Paul F. Crouch, Who Built Evangelical TV Network, Dies at 79
Mark Boster/The Los Angeles Times
By EMMA G. FITZSIMMONS
Published: December 1, 2013
Paul F. Crouch, a television evangelist who founded the Trinity Broadcasting Network with his wife and turned it into the world’s largest Christian television network, died on Saturday. He was 79.
His death was confirmed by the network, which said he had suffered from degenerative heart disease for a decade.
Mr. Crouch served as the face of Trinity Broadcasting, along with his wife, Janice, expanding it from one station in Southern California to thousands of stations across the world. He often appeared on camera, microphone in hand, quoting from the Bible and delivering his upbeat brand of Christianity.
But he also faced criticism over lavish spending of the millions of dollars in donations collected through the network. Last year, his granddaughter accused the network of financial improprieties, and her father, Paul Crouch Jr., was forced off the staff.
Paul Franklin Crouch was born in St. Joseph, Mo., on March 30, 1934. His parents were Pentecostal missionaries who had lived in Egypt. He took an interest in ham radio as a boy and was a licensed operator at 15.
He graduated from the Central Bible Institute in Springfield, Mo., where he worked with other students to build the campus radio station. After graduating, he managed the television and film unit for the Assemblies of God church.
He and his wife, who met in 1956, founded Trinity Broadcasting Network in 1973 and bought their first station, now called KTBN-TV 40, in Santa Ana. They embraced satellite technology, broadcasting to other states and eventually overseas.
In a video tribute by the network on Saturday, Mr. Crouch could be seen on camera celebrating the network’s expansion to new cities. “All over the country, they’re coming to know Jesus,” he said. “Church, I think we ought to rejoice because the whole world is getting saved.”
TBN now runs on 84 satellite channels and more than 18,000 television and cable affiliates, according to the company. Mr. Crouch was the host of a show called “Behind the Scenes” that aired until recently.
The network runs sermons from prominent preachers like Joel Osteen and aired a special this month featuring the Rev. Billy Graham. This year, Mr. Crouch interviewed Rick Santorum, a former Republican presidential candidate, on his show.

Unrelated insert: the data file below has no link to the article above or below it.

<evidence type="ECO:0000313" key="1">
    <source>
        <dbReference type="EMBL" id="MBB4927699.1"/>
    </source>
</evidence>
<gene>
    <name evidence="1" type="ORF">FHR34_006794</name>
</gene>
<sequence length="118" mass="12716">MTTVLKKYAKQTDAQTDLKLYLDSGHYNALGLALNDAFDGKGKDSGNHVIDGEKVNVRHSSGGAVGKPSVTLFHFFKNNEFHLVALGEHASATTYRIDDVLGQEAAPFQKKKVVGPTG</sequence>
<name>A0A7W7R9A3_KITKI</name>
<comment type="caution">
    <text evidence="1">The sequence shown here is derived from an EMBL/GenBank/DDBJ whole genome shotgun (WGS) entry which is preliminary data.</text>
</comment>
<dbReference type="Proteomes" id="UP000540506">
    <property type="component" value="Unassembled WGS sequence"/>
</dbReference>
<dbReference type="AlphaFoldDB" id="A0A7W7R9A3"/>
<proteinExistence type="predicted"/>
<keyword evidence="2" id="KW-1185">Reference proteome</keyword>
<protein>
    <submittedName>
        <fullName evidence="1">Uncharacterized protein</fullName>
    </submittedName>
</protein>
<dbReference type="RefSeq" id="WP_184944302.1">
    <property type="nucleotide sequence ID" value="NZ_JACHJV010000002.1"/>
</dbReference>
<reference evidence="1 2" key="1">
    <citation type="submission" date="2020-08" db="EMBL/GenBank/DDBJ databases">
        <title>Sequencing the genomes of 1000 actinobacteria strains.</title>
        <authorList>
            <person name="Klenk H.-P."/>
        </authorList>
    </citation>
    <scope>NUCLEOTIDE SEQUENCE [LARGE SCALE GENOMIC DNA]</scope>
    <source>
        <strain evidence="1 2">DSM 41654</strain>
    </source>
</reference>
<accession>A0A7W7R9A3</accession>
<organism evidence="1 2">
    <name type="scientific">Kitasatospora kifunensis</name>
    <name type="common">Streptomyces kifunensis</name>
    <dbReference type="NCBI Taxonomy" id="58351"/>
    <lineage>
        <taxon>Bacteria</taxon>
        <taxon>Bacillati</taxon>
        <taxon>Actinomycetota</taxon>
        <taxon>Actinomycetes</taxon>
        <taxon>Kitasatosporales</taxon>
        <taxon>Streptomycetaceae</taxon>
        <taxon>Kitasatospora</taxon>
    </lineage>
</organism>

The network also owns the Holy Land Experience theme park in Orlando, Fla.
Some Christian leaders have criticized the Crouches for preaching the “prosperity gospel” — the message that if you have faith in God and donate generously, you will profit in return. In 2010, donations to TBN totaled $93 million. The Crouches had multiple homes, including his-and-hers mansions in Newport Beach, Calif., and used corporate jets valued at $8 million and $49 million each. In 2010, Mr. Crouch’s salary as president of Trinity Broadcasting was $400,000; Mrs. Crouch’s as first vice president was $365,000.
In 2012, Mr. Crouch’s granddaughter Brittany Koper went public with the accusations of financial improprieties. Ms. Koper told The New York Times that her job had been to label extravagant personal spending as ministry expenses. But a lawyer for the network said Ms. Koper and her husband had been fired by TBN and accused them of stealing $1.3 million.
The dispute took a toll on the family. Her father left the network, where he had served on the board, saying that getting caught in the middle of the dispute was “one of the hardest things I’ve ever had to endure.”
Mr. Crouch is survived by his wife; two sons, Paul Jr. and Matthew; and several grandchildren.
Mr. Crouch often traveled overseas with the network and filmed episodes of his “Behind the Scenes” show in London and Rome. In one episode this year, he reminisced about how the network found an audience in Africa, noting that one time when he arrived at the airport in Nairobi, Kenya, immigration officials recognized him. They “praised the Lord” and patted him on the back, he said.
“That’s God,” he said. “He’s opening these doors, and we’re going through them.”